• (j) Molecular genetic studies show that animal and human faecal strains usually segregate to a considerable degree in relationship studies109,224228 despite the claim of some authors that this is not the case. For example, in the study of Werner et al.,81 some 80% of human isolates segregate in one-half of the tree. Bruinsma et al.82 have recently shown that enterococci from chickens, whether VRE or not, form a genetically distinct group, rarely encountered in humans, whereas isolates from pigs and healthy humans belong to the same genetically diverse group. They believe that their results ‘suggest that pigs are a more important VREF source for humans’, although they have conducted no conventional epidemiological studies. To this may be added the rarity of reports of indistinguishable isolates from turkeys or chickens and their farmers alluded to above.

It is still possible that animal strains passing transiently through the human gut might transfer their resistance to human strains. Resistance transfer is clearly possible between selected strains in vitro113 and in an animal model,114 but it was not detected in the only experiment that might have detected it—the ingestion study of Sørensen et al.108 Bruinsma et al.82 argue that the occasional finding of indistinguishable Tn1546 transposons suggests horizontal spread from animals to man, but did no studies of temporal or spatial relationships. Resistance transfer might also be the explanation of the finding of VRE in a wound resulting from an accident with a fork-lift truck in a chicken-processing plant.229 Unfortunately, it seems that no one has yet reported or attempted experiments specifically designed to elucidate the matter, although we believe that such experiments are feasible.

Finally, we observe that a number of antibiotics with activity against resistant enterococci are under development or have been recently introduced. These include linezolid and other oxazolidinones, daptomycin, oritavancin and new classes such as peptide dehydrogenase inhibitors. It is thus no longer possible to invoke the ‘antibiotic of last resort’ argument in relation to quinupristin–dalfopristin.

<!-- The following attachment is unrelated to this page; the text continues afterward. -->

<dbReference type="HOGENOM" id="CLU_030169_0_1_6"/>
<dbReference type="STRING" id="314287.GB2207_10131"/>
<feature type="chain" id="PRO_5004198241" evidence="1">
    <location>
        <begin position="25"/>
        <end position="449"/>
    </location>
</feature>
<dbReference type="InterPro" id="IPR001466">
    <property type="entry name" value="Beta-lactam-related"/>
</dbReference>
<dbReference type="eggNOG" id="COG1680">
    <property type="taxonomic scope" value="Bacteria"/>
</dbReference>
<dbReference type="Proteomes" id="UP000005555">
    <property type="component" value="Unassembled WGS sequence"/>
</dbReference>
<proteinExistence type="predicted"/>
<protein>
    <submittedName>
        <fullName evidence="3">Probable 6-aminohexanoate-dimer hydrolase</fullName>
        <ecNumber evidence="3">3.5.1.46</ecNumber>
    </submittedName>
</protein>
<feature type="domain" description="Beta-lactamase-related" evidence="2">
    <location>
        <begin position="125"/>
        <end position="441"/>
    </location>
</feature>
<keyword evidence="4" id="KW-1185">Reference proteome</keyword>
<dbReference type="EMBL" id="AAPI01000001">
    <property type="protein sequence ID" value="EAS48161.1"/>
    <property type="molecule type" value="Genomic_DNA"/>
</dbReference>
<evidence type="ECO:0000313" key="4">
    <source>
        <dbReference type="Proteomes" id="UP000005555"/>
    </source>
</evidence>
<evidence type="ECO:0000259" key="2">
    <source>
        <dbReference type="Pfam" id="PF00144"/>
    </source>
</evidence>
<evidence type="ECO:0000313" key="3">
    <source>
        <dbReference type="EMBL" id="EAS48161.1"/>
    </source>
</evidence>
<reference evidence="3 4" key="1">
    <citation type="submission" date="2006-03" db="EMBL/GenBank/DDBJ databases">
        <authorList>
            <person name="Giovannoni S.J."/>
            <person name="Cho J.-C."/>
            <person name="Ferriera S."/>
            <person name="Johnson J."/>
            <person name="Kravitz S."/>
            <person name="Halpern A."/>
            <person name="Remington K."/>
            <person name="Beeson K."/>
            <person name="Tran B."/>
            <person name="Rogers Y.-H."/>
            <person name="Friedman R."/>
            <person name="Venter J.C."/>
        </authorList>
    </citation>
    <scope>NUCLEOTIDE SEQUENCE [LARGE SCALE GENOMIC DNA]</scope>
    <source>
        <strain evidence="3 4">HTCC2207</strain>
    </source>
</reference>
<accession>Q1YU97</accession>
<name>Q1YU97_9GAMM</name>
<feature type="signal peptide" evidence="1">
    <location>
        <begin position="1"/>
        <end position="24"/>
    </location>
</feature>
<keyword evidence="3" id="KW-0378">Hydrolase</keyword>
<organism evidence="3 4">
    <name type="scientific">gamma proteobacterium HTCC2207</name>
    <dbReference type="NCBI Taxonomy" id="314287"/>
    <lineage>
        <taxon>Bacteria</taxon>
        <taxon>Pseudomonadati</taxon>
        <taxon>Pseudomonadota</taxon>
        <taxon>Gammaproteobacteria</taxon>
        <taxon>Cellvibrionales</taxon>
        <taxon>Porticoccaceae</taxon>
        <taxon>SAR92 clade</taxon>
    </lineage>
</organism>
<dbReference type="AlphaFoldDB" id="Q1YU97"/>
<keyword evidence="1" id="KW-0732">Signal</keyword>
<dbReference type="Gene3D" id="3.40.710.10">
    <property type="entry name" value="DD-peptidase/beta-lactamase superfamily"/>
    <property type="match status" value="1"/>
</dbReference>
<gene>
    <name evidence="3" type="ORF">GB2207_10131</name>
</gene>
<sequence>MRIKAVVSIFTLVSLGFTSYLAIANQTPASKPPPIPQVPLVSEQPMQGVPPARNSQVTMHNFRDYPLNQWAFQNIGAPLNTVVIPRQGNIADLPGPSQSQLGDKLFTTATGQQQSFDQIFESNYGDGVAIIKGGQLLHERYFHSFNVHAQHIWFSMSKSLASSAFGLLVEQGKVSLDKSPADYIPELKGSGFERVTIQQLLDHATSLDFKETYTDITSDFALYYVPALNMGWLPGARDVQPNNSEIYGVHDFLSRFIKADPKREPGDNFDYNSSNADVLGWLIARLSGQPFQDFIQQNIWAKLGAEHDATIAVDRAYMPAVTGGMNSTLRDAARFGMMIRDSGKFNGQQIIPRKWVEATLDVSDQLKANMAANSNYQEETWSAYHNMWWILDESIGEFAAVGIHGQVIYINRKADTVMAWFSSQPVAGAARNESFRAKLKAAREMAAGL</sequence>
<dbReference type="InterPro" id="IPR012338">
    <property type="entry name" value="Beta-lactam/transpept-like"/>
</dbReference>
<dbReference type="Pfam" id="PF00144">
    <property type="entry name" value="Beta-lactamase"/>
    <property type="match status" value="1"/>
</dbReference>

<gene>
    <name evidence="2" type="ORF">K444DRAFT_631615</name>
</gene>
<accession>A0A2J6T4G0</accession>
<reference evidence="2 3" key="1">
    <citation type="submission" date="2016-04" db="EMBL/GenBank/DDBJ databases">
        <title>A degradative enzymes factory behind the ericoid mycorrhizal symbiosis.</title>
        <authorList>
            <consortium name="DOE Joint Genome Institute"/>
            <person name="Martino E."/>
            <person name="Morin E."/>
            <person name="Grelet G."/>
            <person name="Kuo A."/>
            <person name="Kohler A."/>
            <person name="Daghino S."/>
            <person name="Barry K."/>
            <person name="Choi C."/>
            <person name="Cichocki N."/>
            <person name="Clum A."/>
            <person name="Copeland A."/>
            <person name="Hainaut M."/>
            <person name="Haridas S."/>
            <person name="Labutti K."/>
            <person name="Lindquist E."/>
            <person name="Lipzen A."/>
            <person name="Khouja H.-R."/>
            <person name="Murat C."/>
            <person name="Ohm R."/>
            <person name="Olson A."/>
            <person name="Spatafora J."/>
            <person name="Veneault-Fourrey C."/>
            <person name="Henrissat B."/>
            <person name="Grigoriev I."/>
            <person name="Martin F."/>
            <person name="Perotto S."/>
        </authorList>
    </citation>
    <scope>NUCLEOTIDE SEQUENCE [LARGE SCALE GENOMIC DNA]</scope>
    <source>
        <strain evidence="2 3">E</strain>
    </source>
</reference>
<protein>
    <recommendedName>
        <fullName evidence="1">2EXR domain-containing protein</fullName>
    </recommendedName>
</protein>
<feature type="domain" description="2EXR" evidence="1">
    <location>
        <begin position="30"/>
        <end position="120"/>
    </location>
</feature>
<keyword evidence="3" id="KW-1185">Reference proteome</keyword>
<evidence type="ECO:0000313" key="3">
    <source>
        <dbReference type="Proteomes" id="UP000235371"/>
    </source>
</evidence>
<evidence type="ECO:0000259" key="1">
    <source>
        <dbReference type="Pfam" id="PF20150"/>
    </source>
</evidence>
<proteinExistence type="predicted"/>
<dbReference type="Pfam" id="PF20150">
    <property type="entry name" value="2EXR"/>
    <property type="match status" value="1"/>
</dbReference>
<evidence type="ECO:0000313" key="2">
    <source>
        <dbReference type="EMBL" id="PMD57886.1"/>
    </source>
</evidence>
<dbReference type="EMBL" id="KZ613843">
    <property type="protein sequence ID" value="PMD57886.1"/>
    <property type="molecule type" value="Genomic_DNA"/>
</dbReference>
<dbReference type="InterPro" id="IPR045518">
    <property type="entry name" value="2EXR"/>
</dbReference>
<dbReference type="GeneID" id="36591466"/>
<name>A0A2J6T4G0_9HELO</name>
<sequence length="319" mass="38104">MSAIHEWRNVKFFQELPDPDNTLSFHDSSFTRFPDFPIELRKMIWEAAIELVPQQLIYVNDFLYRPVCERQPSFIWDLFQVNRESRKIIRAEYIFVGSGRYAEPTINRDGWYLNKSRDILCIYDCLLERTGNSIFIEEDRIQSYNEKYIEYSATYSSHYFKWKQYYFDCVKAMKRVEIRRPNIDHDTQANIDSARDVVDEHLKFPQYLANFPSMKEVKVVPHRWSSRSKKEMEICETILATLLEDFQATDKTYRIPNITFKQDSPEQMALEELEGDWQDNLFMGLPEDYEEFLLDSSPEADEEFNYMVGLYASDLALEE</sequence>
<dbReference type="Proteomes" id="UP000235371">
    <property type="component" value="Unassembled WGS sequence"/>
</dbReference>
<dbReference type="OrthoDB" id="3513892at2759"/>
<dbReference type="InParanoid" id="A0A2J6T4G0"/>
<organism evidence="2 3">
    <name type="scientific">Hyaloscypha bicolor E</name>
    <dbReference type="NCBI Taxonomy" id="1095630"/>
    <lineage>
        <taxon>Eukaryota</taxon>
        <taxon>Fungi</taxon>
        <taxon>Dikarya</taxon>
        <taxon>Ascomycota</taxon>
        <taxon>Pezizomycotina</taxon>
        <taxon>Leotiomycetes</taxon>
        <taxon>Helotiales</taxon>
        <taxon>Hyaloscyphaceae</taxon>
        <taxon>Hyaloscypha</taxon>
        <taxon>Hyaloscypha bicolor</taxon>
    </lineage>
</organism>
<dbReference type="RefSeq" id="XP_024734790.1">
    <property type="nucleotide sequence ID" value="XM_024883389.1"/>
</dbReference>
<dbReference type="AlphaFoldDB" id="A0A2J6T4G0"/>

On the basis of these considerations, we believe, along with many others,9,10,230233 that there is little or no evidence that resistant enterococci from animals are a risk to human health, and that a ban of growth promoting antibiotics was not justified on this basis, and will have no impact on the prevalence of VRE in human infections.

Escherichia coli: E. coli is a species with many serotypes found in the intestine of many animals including humans. Some of these serotypes have particular pathogenicity for man, including O1, which may cause meningitis in infants, O157:H7 and some other types, which cause haemolytic–uraemic syndrome, a variety of serotypes causing gastroenteritis in children or travellers, and a further group associated with urinary tract infection. Other serotypes are associated with gastrointestinal disease in animals, including O2 and O78 in poultry, F5 from calves, and O149 from pigs. In most cases, the genetic determinants for an array of virulence factors have now been identified. Despite this depth of knowledge, little is known of the epidemiology of these organisms, and only one of them is a recognized zoonotic infection in man—O157:H7, which originates in cattle and contaminates beef. ‘Non-pathogenic’ strains of E. coli contaminate foods of animal origin. It is assumed that at least some of the strains colonizing the human intestine come from animals, but whether this includes the common human uropathogens is not clear since there has been little recent epidemiological work. Dupont & Steele230 have summarized some of the earlier findings, concluding that colonization with animal E. coli is transient and that animals are not an important source of resistant coliforms. In a large epidemic in London, no source was found for the E. coli O15, which was highly antibiotic-resistant and virulent, which caused an excess of urinary tract infections in the community, and at the height of the epidemic colonized some 10% of the citizens of south London.95 Four years later the strain had completely disappeared,96 but it was later found in Spain.234 Similar strains have recently been found in the USA,235 and although there has been speculation in relation to a possible animal source, none has been found.236 It seems likely that E. coli often behaves in this way, but in the absence of pathogenicity and resistance markers it would not be noticed, and would thus fail to generate epidemiological investigations.